Step 2Define The Roles In Each Position

We divided the company into 4 divisions (Admin, Marketing, Operations and Finance), then we added two or more positions to each division to help drive home what needs to be accomplished. Now you need to divide up all the responsibilities and group them by the number of people you plan on having work for you.

In other words you may have 100 things (from billing to hiring and everything in-between) that need to be accomplished to run a company. If you plan on having ten employees then you divide the responsibilities up between the ten people. This becomes their “job description” so to speak.

Then you need to assign a title to that position. Generally that means Office Manager, Assistant Office Manager, Bookkeeper to name a few. For those of you that need help on job descriptions click here.

Step 3Chart It Out

We need to create a visual representation of this body of work so we can conceptualize the project. As they say, a picture is worth a thousand words. That could not be any truer in this case.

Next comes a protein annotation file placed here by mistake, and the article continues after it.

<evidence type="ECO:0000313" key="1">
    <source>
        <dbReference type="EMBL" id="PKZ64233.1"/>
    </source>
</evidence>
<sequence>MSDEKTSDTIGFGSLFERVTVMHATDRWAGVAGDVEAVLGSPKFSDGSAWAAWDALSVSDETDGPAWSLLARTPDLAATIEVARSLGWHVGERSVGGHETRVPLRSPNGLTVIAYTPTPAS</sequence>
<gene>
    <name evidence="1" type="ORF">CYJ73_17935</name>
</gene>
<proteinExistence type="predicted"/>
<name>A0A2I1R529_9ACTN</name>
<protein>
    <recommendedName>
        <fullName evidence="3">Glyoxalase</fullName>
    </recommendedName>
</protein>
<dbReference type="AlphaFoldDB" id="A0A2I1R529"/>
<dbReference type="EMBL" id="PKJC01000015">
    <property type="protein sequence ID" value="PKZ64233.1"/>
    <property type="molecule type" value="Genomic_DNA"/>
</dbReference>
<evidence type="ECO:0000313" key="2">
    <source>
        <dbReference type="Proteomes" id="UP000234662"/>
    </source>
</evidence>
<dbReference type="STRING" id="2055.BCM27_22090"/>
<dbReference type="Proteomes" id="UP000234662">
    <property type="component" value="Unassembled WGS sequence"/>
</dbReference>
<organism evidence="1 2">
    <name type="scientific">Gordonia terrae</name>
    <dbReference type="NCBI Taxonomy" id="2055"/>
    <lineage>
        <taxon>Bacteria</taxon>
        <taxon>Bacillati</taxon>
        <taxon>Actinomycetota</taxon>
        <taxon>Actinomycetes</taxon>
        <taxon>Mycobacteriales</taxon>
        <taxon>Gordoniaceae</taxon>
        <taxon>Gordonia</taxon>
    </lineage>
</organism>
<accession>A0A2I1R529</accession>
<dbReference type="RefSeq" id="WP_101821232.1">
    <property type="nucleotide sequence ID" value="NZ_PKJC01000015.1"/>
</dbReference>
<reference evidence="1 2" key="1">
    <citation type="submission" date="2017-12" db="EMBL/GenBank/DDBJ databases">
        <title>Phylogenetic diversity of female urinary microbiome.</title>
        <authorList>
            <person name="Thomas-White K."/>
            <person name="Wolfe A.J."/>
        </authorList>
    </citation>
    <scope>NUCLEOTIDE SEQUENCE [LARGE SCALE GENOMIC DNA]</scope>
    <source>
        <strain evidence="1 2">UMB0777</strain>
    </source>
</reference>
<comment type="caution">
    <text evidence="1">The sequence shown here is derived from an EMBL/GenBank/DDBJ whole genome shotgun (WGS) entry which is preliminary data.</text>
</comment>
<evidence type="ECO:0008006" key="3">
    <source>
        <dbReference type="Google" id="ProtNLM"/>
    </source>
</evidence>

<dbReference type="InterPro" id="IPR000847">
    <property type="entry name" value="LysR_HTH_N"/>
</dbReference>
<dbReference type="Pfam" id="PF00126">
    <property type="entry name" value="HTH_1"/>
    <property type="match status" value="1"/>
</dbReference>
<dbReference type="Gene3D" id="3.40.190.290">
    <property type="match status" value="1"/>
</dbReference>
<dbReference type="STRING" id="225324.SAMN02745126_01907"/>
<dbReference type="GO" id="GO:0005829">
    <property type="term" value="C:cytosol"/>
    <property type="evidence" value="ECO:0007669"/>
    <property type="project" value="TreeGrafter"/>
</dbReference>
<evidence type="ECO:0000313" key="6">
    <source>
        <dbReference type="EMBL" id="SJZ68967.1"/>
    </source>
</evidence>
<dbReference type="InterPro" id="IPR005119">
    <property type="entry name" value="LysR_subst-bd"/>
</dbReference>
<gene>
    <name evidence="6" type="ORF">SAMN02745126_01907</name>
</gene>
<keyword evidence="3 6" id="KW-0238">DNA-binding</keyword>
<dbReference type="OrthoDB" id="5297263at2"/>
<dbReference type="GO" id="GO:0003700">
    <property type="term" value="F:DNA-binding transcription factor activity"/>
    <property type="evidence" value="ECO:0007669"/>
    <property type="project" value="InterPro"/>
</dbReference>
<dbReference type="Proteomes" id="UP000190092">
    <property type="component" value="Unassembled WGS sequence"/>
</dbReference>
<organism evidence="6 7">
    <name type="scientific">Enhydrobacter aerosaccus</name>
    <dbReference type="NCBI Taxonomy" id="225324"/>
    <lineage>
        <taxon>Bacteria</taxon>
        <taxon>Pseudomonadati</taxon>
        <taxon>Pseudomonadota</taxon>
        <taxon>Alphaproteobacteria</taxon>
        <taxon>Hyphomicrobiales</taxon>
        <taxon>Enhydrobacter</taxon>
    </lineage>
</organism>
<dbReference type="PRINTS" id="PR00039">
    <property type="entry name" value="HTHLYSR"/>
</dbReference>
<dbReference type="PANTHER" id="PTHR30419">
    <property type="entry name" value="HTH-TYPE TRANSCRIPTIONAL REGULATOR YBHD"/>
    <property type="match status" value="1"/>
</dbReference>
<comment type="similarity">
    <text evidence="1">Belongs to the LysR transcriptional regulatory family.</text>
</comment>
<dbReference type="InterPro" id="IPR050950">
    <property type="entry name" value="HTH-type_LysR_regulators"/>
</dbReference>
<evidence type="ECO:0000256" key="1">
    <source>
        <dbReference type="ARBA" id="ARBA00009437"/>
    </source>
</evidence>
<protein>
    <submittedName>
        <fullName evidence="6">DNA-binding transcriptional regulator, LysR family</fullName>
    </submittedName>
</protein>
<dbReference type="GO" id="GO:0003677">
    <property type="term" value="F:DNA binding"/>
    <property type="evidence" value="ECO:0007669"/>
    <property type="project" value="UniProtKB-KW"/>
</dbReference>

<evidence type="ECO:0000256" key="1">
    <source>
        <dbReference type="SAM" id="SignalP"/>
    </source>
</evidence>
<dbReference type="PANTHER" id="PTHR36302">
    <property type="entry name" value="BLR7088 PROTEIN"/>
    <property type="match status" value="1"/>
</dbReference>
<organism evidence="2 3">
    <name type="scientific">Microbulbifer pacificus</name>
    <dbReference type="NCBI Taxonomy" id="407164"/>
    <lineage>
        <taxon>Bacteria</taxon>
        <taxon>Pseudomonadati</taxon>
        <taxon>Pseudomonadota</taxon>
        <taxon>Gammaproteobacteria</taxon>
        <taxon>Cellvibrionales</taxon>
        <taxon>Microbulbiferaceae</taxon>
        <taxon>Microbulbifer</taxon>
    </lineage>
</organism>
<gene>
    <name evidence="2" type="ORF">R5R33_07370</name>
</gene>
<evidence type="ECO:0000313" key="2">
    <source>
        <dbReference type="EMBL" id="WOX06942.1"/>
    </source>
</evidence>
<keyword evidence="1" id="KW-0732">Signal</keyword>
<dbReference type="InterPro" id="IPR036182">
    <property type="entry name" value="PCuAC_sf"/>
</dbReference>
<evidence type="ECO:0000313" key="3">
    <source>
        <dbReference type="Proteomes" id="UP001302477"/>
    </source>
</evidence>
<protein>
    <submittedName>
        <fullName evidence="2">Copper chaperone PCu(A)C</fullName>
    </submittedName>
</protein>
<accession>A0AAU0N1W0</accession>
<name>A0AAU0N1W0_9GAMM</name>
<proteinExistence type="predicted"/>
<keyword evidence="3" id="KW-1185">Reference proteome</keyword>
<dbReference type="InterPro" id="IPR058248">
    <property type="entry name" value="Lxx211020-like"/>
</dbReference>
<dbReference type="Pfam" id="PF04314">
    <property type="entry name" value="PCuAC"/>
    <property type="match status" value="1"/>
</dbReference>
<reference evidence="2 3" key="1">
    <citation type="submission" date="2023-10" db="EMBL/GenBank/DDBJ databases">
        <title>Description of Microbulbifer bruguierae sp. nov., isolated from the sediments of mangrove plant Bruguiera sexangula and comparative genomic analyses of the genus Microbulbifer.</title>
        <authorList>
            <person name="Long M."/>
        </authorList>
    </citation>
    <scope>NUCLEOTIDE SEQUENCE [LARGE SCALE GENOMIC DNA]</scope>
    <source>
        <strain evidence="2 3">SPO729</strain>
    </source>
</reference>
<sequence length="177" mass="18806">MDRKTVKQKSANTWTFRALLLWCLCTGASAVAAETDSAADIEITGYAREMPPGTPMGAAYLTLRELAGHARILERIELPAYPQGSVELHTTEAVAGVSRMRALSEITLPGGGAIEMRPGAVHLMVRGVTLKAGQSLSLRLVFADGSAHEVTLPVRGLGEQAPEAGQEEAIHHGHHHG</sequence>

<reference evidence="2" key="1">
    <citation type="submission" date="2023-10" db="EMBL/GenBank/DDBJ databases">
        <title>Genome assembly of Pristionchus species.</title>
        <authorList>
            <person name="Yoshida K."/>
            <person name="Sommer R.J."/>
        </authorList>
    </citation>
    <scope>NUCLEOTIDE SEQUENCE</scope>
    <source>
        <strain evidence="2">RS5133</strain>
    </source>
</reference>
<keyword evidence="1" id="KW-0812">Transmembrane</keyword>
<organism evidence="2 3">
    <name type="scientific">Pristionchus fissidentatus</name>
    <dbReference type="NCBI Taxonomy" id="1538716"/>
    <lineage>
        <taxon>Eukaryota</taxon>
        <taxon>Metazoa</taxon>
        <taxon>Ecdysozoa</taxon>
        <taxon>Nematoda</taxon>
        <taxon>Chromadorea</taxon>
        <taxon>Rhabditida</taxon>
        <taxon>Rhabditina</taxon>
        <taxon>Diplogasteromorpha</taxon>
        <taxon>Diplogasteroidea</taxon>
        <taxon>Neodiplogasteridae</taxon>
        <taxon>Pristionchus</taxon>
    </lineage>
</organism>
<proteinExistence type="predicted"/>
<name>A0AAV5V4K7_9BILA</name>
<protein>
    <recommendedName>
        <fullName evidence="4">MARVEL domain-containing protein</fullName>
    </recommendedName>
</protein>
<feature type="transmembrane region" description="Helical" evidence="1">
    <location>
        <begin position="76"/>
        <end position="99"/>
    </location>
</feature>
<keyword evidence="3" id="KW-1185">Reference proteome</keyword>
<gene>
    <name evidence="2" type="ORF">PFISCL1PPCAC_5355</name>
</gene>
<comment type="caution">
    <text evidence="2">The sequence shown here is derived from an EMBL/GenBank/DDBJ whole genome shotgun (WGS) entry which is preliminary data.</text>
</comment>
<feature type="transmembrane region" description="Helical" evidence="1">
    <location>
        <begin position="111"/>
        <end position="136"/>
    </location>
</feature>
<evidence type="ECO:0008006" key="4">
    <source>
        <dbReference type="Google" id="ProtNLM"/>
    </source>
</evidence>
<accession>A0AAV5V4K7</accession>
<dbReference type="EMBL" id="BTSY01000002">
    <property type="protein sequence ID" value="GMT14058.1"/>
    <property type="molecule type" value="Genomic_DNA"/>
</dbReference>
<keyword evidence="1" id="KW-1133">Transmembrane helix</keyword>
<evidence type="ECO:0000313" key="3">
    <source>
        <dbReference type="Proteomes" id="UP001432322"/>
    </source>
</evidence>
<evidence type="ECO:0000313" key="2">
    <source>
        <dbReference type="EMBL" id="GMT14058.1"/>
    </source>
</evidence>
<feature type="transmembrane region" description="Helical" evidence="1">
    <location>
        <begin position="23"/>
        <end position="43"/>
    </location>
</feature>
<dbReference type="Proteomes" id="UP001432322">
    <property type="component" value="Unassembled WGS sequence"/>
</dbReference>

Let me add a few thoughts on this before you start.

First, don’t spend countless hours creating some fancy computer generated chart. This can be done on a piece of paper if need be. The important part of this step is the “concept” itself. Secondly, create the chart so you know who reports to who, in a logical way. Leave the spaces blank and create a bunch of copies.

The chart below is what you can expect to see at this stage. Keep in mind that not all charts will look alike. Each person who starts a cleaning business has their own vision of what they want it to look like.

ORG Chart for cleaning business

Step 4Start Filling In The Blanks

When just starting out, your name will be in most slots unless you already have staff. That is OK, the greater good is being served by having a plan in place for the future. And as we know, having a plan in place is half the battle.

Some things to keep in mind.